Tuesday, November 20, 2012

Turkey Day in Turkey: Istanbul

Turkey Day in Turkey:
Istanbul

Bekah, Sharia, Annie, Patrick, and I are spending the Thanksgiving holidays in Turkey this year.

We arrived in Istanbul in the early afternoon and took the airport shuttle to the hostel, which we are pretty sure was involved in some illegal operations.

The sunshine and warmth of the people immediately struck us.  We weren't in Moscow anymore.

Sharia and I set out for an afternoon run.  Unfortunately, we received a number of strange looks.  While I felt relatively safe running, I don't think I will be running in Turkey anymore due to cultural discrepancies. 

Later, we did some exploring and went inside the Blue Mosque, which was the first time I had ever been inside a mosque.  


I was surprised to learn that men and women pray separately.  I don't know as much as I would like about the Muslim faith.

Then, we sampled some Turkish cuisine, which is a cross between Middle Eastern and Mediterranean cooking.  I can't say I am the biggest fan. 

The next morning, Annie, Patrick, and I went to the Hagia Sophia.

The Hagia Sophia is considered the archetype of Byzantine Architecture.

It was dedicated in 537 A.D. as an Eastern Orthodox Cathedral.  It became an Imperial Mosque in 1453 after Sultan Mehmed laid siege to Constantinople.





The grandeur of the Hagia Sophia overwhelmed me.  It may have also been the oldest building I have ever been inside.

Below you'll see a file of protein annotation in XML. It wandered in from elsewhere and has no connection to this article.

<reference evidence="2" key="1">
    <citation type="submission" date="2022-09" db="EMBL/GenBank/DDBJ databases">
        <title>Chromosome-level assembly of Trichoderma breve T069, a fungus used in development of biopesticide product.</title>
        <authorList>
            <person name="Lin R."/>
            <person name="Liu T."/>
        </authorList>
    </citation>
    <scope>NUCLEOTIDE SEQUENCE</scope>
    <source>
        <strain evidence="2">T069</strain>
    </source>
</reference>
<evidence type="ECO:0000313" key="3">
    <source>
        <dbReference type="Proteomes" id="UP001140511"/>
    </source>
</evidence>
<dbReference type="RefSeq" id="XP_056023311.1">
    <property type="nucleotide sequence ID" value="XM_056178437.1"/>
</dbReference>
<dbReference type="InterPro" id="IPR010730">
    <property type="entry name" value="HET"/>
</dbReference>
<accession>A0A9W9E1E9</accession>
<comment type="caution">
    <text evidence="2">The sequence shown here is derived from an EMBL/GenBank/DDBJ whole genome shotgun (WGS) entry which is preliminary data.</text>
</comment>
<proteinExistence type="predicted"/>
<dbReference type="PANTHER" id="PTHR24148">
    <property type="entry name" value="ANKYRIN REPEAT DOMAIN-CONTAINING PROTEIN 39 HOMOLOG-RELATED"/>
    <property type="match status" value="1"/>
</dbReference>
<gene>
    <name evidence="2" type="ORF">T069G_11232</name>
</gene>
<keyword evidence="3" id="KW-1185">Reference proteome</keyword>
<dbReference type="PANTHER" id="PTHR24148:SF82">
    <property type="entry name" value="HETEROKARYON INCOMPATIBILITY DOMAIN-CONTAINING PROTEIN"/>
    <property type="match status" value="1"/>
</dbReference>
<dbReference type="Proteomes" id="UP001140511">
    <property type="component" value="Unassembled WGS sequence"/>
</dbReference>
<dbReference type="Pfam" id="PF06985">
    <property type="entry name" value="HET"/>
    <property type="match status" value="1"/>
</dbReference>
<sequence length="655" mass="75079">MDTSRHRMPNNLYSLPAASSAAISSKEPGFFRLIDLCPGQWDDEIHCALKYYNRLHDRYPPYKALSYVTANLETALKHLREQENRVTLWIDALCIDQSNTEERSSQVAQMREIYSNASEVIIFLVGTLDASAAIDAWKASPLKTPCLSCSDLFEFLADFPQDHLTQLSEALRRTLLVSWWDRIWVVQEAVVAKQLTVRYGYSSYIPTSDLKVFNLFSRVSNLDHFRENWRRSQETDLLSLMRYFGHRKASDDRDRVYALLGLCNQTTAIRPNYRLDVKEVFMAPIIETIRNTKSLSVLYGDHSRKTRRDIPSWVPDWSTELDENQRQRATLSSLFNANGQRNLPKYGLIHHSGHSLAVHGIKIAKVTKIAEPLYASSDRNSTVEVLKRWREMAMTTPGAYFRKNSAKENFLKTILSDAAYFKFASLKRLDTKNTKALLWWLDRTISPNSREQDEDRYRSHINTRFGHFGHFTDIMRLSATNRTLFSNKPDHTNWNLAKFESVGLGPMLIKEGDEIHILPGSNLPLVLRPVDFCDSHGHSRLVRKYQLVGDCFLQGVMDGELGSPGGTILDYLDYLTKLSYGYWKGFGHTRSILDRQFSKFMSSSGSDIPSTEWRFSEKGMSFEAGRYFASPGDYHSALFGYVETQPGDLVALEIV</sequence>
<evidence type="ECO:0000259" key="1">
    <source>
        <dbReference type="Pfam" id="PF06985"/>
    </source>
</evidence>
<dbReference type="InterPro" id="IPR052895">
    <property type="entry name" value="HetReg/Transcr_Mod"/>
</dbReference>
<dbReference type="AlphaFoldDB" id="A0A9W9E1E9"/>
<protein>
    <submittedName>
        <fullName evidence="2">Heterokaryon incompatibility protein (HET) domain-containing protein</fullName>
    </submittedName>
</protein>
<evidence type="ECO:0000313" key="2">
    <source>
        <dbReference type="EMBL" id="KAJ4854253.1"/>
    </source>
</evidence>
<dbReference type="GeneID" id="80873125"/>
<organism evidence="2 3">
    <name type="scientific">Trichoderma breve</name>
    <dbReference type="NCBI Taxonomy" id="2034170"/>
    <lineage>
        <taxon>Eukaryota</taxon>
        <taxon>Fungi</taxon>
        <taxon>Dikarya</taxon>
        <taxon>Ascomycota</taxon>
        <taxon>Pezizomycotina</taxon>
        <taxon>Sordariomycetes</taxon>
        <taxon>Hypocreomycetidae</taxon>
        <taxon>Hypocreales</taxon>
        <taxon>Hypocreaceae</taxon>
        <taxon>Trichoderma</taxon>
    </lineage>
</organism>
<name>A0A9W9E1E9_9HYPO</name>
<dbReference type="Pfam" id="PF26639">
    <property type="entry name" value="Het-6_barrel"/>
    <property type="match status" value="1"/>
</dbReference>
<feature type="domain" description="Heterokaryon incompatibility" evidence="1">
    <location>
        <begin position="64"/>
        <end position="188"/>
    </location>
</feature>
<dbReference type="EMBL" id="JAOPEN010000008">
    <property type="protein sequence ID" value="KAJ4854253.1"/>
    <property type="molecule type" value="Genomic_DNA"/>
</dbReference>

That afternoon, we also explored the Basilica Cistern, an underground cistern built in the 6th century.  

Not much is known about the cistern or the rationale behind the Medusa heads that lie rotated in the northwest corners of the underground edifice.



Patrick then led us on an adventure through some of the rougher parts of town in search of the best Turkish Delight in Turkey.

There was so much decay and so many bombed-out buildings.  I guess with a city of fifteen million, one can see a wide range on the poverty spectrum. 

Our hostel lacked hot water, so on our next morning, Annie and I went to the Turkish Bath House.

We then faced a dilemma, should we move into a hotel or should we stay in the hostel and go to a Haman everyday? 

As much as we loved the bath house, we decided to move into the Naz Wooden House Hotel in order to sleep better and enjoy some of the necessities that the hostel lacked.

New Room!

Our porch

View of the Blue Mosque from our Hotel
Later that afternoon, we visited the New Mosque and Spice Bazaar.

Then, we re-caffienated with some Turkish Coffee (my new obsession) and went to the movie theatre to see Skyfall, the most recent James Bond film.

The opening scenes of the film looked oddly familiar.  As soon as we saw the Dolphin Police, we realized that James Bond was in Istanbul!  What an awesome coincidence!

Going to the movies in a foreign country is always fun.  Halfway through the film, at one of the most intense moments, the picture suddenly changed to a Turkish cartoon.  In Turkey, films have a short intermission.  I'm surprised that American cinemas do not offer the same break so that guests can purchase more refreshments.

On our next day in Turkey, we met Sharia's friend, who took us on a ferry ride to the Asian side.





There wasn't much to do over there, but I enjoyed seeing a part of Istanbul relatively free from tourist institutions.

Today, our last full day in Istanbul, we are going to the Grand Bazaar to do some shopping.  Then, we are catching a short flight to Ephesus!

1 comment:

  1. Beautiful! I've heard that Turkey is an incredible country filled with cultural wonders, and your photos prove that to be true. I bet running through there was really odd though, the natives certainly aren't used to seeing anyone run for pleasure I'm sure! Glad to see you had a great (and unique!) Thanksgiving.

    -Irina

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